Mpox incidence across rural and urban areas in the US

A recent study published in Morbidity and Mortality Weekly Report explored the differences in rural and urban mpox incidence in the United States (US).

Study: Urban and Rural Mpox Incidence Among Persons Aged 15–64 Years — United States, May 10–December 31, 2022. Image Credit: DottedYeti/


The US Centers for Disease Control and Prevention (CDC) recorded more than 29,000 mpox cases between May and December 2022, predominantly among cisgender adult males with recent sexual contact with males.

Urban-rural differences in health and diagnosis of human immunodeficiency virus (HIV) and other sexually transmitted infections are well established.

The study and findings

In the present study, researchers examined the differences in the urban and rural incidence of mpox in the US. Jurisdictional health departments reported data on probable and confirmed cases of mpox.

The study took this data from the National Notifiable Disease Surveillance System or a standardized case report form. Urbanicity was defined using the urban-rural classification scheme of the National Center for Health Statistics.

The urbanicity levels were large fringe, large central, medium, and small for metropolitan or urban counties and non-core and micropolitan for non-metropolitan or rural counties.

Micropolitan and non-core levels were merged into a single rural group due to small case numbers. Mpox incidence by each of these five urbanicity levels was estimated.

Analysis was restricted to individuals aged 15-64 because most cases (97.8%) were in this age group and to limit bias due to differential age distribution. Estimates were stratified by gender, race or ethnicity, and month. Risk ratios and 95% confidence intervals were computed between groups.

Most patients (71%) were from large central urban counties, and only 1.5% were reported in rural areas.

The median age and distribution of cases by age group were comparable across urbanicity levels. Over 95% of cases in large central urban counties and 94.7% in rural areas were among cisgender males. Cisgender females represented 2.3% and 4.6% of mpox cases in large central urban and rural areas, respectively.

Notably, the ethnic and racial distribution of mpox was different by urbanicity. Hispanic individuals represented around 34% and 26% in large central and fringe urban counties, respectively, compared to 14.3% in small urban areas and 15.1% in rural areas.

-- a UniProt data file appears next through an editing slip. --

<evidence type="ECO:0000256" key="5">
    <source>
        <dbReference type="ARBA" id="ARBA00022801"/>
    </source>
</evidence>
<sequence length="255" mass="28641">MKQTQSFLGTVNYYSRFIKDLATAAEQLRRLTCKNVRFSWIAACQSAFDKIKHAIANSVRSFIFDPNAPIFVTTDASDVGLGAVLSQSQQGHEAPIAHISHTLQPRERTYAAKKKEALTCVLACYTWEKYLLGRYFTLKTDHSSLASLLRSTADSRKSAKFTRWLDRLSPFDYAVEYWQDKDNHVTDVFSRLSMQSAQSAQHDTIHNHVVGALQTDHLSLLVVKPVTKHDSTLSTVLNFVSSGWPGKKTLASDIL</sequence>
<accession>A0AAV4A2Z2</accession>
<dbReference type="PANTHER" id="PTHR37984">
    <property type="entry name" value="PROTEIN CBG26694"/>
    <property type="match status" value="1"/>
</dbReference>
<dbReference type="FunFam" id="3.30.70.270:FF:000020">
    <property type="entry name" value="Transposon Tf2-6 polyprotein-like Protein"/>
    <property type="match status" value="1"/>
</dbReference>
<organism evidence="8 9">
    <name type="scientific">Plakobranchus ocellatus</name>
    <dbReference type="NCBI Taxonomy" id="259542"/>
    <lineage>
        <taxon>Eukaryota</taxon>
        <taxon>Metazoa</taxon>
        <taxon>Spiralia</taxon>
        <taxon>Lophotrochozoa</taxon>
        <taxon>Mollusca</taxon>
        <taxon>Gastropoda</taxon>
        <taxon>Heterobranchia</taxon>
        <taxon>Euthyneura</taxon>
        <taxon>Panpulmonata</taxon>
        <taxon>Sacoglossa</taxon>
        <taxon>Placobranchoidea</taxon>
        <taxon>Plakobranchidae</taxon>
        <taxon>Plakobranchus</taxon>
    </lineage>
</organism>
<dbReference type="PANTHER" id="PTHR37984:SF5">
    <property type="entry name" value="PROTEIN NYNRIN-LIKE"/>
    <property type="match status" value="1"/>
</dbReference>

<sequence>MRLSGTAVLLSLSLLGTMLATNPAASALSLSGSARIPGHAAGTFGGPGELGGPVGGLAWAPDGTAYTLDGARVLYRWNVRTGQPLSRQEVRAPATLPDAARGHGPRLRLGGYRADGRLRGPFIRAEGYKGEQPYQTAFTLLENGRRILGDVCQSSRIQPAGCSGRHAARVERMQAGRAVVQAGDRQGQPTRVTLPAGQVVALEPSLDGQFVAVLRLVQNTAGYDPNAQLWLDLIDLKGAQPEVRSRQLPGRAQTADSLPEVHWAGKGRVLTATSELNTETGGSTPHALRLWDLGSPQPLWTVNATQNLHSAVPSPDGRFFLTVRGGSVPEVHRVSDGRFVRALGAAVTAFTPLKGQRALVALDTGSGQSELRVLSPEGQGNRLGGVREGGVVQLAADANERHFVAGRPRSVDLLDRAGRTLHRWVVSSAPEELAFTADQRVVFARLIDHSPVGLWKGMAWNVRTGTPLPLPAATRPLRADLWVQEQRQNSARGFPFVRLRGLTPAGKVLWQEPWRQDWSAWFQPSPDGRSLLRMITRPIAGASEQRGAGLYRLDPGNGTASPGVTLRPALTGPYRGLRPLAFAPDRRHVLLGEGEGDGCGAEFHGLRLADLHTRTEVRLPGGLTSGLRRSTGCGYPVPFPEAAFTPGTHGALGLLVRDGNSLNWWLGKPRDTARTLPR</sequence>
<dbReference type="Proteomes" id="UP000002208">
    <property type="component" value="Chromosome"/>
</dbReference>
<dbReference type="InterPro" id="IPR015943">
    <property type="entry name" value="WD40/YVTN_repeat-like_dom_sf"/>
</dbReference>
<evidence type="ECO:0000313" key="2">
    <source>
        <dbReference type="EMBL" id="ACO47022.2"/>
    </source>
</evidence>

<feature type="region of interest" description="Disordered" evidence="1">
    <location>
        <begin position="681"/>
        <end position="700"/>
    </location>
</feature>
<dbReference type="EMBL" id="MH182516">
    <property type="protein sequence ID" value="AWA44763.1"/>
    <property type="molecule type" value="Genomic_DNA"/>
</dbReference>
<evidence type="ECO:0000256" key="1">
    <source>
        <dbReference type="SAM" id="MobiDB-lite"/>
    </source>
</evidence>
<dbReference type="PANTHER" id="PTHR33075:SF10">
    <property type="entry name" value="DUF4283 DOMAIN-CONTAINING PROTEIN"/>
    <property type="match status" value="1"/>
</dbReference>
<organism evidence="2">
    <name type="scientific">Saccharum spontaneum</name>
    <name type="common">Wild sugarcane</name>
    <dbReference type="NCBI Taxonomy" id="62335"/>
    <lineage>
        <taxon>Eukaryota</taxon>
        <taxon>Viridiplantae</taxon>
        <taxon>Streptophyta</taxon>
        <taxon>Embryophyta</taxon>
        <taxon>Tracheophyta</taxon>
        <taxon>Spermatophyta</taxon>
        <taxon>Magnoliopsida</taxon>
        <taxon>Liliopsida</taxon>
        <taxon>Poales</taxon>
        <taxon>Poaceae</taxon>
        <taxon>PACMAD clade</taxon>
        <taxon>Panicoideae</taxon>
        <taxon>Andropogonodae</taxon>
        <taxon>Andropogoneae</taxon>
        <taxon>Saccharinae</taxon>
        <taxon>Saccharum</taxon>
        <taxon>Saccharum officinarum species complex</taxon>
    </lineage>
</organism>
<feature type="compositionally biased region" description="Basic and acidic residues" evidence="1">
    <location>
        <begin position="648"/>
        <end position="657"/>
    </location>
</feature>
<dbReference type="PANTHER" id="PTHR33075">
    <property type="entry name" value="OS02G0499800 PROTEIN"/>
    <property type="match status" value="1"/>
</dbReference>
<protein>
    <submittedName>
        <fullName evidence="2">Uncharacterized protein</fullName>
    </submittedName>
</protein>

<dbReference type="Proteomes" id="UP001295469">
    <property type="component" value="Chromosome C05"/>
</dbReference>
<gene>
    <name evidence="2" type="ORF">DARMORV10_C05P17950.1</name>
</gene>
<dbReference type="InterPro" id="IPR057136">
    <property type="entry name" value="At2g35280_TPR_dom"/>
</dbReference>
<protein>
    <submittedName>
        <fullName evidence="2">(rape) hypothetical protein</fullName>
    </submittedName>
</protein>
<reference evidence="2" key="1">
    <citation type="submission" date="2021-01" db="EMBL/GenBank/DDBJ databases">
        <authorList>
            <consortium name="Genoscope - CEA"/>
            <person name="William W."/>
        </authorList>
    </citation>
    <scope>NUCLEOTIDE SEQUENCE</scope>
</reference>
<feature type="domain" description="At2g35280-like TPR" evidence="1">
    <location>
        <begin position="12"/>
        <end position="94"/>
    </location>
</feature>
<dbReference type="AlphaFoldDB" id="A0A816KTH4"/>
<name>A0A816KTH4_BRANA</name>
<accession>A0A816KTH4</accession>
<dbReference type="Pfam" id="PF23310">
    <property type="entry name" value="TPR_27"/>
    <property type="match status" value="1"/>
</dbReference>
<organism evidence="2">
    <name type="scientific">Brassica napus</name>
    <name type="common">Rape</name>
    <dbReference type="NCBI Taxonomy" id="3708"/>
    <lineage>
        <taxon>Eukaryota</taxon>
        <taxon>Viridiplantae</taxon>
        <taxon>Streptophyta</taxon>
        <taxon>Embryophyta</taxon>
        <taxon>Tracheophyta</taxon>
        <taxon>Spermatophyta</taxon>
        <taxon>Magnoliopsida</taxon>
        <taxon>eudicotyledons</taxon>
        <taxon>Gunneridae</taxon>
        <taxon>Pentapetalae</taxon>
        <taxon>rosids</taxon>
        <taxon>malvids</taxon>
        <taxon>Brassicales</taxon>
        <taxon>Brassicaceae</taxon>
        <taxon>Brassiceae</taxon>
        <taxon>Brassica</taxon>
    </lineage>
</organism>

There were more cases among White individuals in rural and small urban counties than in other counties.

Mpox cases among Black persons ranged between 30% and 40% across large central and fringe urban areas. There were limited mpox cases in other ethnic and racial groups, so the relationship with urbanicity was not estimated.

Overall, the incidence of mpox was 13.5 cases per 100,000; however, estimates differed by urbanicity, with the highest in large central urban areas at 30.6 cases per 100,000, followed by large fringe urban, medium urban, small urban, and rural areas.

Further, mpox incidence peaked across all urbanicity levels in August and declined afterward. Mpox incidence was 27.2 and 0.7 cases per 100,000 in cisgender males and cisgender females, respectively.

The highest rates among cisgender males or females were in large central urban counties; rates were lower in small urban counties. Mpox incidence was higher among cisgender males than in cisgender females across all urbanicity levels, with the highest difference in incidence in large central urban counties and the lowest in rural areas.

Moreover, Black individuals had a higher incidence of mpox than White subjects in rural and urban counties, with the highest relative difference in rural areas.

Across all urbanicity levels, mpox incidence was higher in Hispanic individuals than in White people and Black people than in Hispanic individuals.


In sum, most mpox cases were reported in urban areas in the US, particularly in large central urban areas. Moreover, 95% of cases were among cisgender males. The proportions of mpox cases were similar among White, Hispanic, and Black persons in large central urban areas; however, Hispanic and Black individuals had a higher incidence than White persons.

By contrast, in rural counties, mpox cases were higher among White and Black individuals. Still, the incidence rates in Black and Hispanic individuals were six- and two-fold more elevated than in White individuals.

Overall, efforts to support and sustain mpox surveillance should continue across all urbanicity levels to ensure testing and treatment of all at-risk individuals.

The findings revealed racial and ethnic disparities that were higher in relative magnitude in small urban and rural areas but higher in absolute magnitude in urban areas.

This highlights the need for implementing equity-based vaccination focused on men who have sex with men (MSM), and gay and bisexual communities in urban areas.

Journal reference:
  • Zelaya CE, et al., (2023) Urban and Rural Mpox Incidence Among Persons Aged 15–64 Years — United States, May 10–December 31, 2022. MMWR Morb Mortal Wkly Rep., doi: 10.15585/mmwr.mm7221a2.

Posted in: Medical Science News | Medical Research News | Disease/Infection News | Healthcare News

Tags: HIV, Immunodeficiency, Mortality, Mpox, Virus

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Written by

Tarun Sai Lomte

Tarun is a writer based in Hyderabad, India. He has a Master’s degree in Biotechnology from the University of Hyderabad and is enthusiastic about scientific research. He enjoys reading research papers and literature reviews and is passionate about writing.

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